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July 15, 2010

>New York has always been a city where moments are memorialized. Even with cliched expectation, the moments that occur on this island are unique and stick with you. You can sit, stare at your computer screen and wonder why I would make this up, or you can simply understand that the things happen here. Just the things. Maybe the kindness is met with greater shock when juxtaposed against the harsh reality and rapid-fire pace that is daily life, but there is no mistaking these flashes in time for what they are.

This morning it rained. I’m sorry, it wasn’t rain, the sky got stabbed and unleashed its pain onto the city. I was walking home from my boyfriend’s at about 9:30 am when this happened. I refused an umbrella, knowing that in ten minutes I would be home, where dry clothes awaited me. Mistake. If the sloshing noises my shoes were making weren’t enough I’d have directed you towards my shirt, a light heather grey American Apparel t-shirt (don’t pretend you don’t have the same one in your closet) turned dark grey and somewhere between the spin and rinse cycle. Still not convinced? The amount of water in my hair could have washed the dishes in your sink (yes, your sink, all of those dishes). So I stopped in the supermarket to pick up a dozen eggs and some respite and tried to avoid all of the long stares. Does everyone have an umbrella? Apparently. Well, halfway from the produce to the dairy and five steps from frostbite I found a roll of paper towels in my face and a Proactiv “before” photo of a boy stared me back. “You’re going to get so sick. Here”, he handed me the roll. I laughed and explained that I was only two blocks from home, but he said, “No big deal, now my good deed for the day is done, I can chill.” Cool man. Cool.

Sunday was a bad day. The kind of bad where you have to stop ten blocks from your destination to make sure you’re done crying in time. The kind of bad where you go home to your parents’. So I did. I rode the A train up to 175th st to meet my family at the George Washington Bridge, but the ride up was slow and my head was in what can be affectionately called “the shitty place”, so I was torturing myself. You know when a song comes on your ipod and you have that moment where you think, “this is going to make me sad, I should turn it off” and then you elect not to, but instead to listen to the whole album and cry? Well I did that. Yes, on the A train to Washington Heights. I have a thing with crying on the subway, there’s something about the impersonal nature of a subway car that makes it easy to let myself go and just silently weep about whatever is bothering me. I recognize that this is sick and ass-backwards, but sometimes that’s just the way the cookie crumbles. So anyway, there I am wedged in the third seat between the older hispanic woman with bright red nails and lipstick and yellow terrycloth pants and the two teenagers whose knees are bumping up against mine, and I’m crying. I’ve pulled my hat down and have my hands in my lap and I’m listening to the sad-times music and I’m just dripping with tears, I mean they’re landing all over my shorts and I’m trying to focus my eyes on my sneakers, but it’s just blurry and I’m a wreck. And all of a sudden, the older, hispanic woman with bright red nails and lipstick and yellow terrycloth pants puts her hand on my leg, just above my knee and looks at me with this *look* like, “honey, I know, it’s okay” and she keeps her hand there and is really lightly patting my leg, not in a pedophile kind of way, but in a the way that that loving, nurturing, hispanic aunt that I don’t have would do, and then go over to the house of the boy who made you feel that way and scream at him in threatening Spanish until he hung his head like a sad beagle. When I got off the train I had stopped crying, turned the music off, and pulled the headphones out of my ears, and I looked her right in the eyes and said, “thank you.”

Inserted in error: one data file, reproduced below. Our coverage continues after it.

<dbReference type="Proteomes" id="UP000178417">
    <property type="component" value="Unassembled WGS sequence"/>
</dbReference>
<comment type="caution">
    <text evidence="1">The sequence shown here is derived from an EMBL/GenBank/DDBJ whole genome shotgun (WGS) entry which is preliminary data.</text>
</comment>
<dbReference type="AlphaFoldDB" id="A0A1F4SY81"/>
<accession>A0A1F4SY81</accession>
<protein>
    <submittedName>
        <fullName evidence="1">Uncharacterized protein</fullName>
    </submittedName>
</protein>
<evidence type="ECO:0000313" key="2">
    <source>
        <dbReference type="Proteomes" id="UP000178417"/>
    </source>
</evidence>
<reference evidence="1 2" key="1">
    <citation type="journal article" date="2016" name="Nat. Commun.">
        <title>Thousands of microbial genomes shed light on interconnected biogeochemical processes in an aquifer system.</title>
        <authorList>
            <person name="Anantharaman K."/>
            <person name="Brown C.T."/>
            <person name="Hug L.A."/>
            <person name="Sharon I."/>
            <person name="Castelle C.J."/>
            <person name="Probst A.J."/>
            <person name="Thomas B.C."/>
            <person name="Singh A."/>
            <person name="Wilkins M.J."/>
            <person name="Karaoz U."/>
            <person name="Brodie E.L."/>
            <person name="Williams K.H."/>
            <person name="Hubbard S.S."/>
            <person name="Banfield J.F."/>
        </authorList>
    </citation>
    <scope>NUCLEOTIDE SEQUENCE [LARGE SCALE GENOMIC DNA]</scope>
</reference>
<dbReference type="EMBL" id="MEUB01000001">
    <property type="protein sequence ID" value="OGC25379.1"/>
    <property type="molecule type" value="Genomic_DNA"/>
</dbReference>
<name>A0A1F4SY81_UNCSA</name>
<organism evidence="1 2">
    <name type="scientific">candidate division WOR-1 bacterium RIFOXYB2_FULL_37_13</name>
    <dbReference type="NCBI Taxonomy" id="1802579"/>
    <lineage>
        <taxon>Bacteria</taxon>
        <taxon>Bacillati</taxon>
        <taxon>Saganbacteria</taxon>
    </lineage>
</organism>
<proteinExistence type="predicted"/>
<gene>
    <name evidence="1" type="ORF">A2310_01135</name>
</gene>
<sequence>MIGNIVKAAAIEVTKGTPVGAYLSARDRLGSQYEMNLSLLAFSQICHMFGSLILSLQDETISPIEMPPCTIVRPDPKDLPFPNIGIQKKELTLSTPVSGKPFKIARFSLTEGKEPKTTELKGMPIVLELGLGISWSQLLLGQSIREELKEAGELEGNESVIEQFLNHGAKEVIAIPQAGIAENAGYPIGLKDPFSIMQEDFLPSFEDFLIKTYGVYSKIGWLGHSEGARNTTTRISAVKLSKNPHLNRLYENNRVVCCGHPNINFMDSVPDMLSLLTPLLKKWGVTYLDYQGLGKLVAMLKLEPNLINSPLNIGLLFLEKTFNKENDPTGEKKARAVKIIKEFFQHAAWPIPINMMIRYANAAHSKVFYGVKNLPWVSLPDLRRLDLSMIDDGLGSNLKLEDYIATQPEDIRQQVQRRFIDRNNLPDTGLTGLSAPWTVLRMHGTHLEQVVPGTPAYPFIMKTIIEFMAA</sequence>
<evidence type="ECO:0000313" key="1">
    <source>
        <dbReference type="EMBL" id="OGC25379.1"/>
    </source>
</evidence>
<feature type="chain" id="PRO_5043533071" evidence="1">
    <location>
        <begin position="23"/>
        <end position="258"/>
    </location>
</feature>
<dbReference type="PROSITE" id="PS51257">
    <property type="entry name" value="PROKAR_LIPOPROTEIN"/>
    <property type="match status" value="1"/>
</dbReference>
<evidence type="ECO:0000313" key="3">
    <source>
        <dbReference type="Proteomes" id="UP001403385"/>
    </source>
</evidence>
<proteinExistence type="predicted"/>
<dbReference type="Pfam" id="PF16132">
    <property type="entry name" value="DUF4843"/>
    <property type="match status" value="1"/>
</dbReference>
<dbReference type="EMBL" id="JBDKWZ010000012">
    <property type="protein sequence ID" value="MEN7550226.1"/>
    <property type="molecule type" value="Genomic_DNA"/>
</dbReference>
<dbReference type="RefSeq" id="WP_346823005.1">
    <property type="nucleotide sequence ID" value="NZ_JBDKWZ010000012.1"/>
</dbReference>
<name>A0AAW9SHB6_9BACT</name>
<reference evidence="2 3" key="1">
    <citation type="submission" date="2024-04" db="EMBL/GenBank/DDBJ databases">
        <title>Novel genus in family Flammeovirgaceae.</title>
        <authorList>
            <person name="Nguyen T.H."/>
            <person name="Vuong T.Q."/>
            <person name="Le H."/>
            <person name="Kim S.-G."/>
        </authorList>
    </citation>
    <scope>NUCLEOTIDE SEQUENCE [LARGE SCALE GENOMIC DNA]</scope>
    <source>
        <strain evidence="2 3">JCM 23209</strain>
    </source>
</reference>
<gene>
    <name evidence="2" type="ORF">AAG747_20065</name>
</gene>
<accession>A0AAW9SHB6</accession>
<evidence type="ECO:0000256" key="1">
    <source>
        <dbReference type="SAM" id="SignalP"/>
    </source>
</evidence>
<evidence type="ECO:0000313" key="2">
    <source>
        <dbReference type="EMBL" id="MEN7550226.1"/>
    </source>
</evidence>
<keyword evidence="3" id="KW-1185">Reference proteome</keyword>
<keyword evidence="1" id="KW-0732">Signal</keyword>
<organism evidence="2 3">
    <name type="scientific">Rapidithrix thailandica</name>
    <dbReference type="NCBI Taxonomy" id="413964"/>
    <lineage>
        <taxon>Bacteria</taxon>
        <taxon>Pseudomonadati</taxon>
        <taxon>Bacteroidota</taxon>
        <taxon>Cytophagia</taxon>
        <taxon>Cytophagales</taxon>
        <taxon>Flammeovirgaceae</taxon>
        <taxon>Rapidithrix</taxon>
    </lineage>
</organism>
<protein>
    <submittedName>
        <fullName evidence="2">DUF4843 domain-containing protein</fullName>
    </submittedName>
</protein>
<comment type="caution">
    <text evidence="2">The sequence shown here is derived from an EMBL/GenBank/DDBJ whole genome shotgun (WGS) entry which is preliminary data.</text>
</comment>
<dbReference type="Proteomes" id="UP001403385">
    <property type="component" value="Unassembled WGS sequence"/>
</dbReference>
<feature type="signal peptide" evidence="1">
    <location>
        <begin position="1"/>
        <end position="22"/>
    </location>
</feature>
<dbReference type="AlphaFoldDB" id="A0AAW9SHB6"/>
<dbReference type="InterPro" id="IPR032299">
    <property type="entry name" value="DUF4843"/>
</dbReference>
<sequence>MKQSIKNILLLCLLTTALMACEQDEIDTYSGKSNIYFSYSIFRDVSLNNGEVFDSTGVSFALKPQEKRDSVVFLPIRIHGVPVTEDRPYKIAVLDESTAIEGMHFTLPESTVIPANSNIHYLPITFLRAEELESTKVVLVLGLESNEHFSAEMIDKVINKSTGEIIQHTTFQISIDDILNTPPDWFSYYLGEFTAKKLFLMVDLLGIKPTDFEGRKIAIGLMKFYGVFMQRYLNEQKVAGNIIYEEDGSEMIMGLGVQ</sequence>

About an hour ago I was walking up the steps to unlock the door to my apartment building when I heard someone yelling behind me, it was a homeless man. As his unkempt grey-ish hair whipped in the wind (okay fine, there is absolutely no breeze, who am I to romanticize this moment), he looked at me and yelled, “How the hell do you people afford these apartments? What does this place cost you? Ten million dollars a month, right?” To which I responded, “Umm, not quite” and he said, “Are you all doctors and lawyers? What kind of job do you have that you can afford to live here?” And I looked behind me, as I was putting the key in the lock, and said, “Not a good enough one. Bye.” My apartment might as well cost $10,000,000 a month right now, it feels like it does when I’m making $0 a day.
And now, my friends, back to Patti Smith’s life, because it’s distracting me from my own. 
2 Comments leave one →
  1. July 15, 2010 4:32 AM

    >I'm really sorry you've been going through a rough patch. It's always nice when strangers reach out and do what they can.I've also cried on subways before, although I tend to hate crying in public, even if it is an impersonal sort of space.You have a great way with words, I like your writing. I'll be back.

  2. July 15, 2010 10:59 PM

    >You said "that's the way the cookie crumbles."That is all.YEAH CRUMBLING COOKIE!

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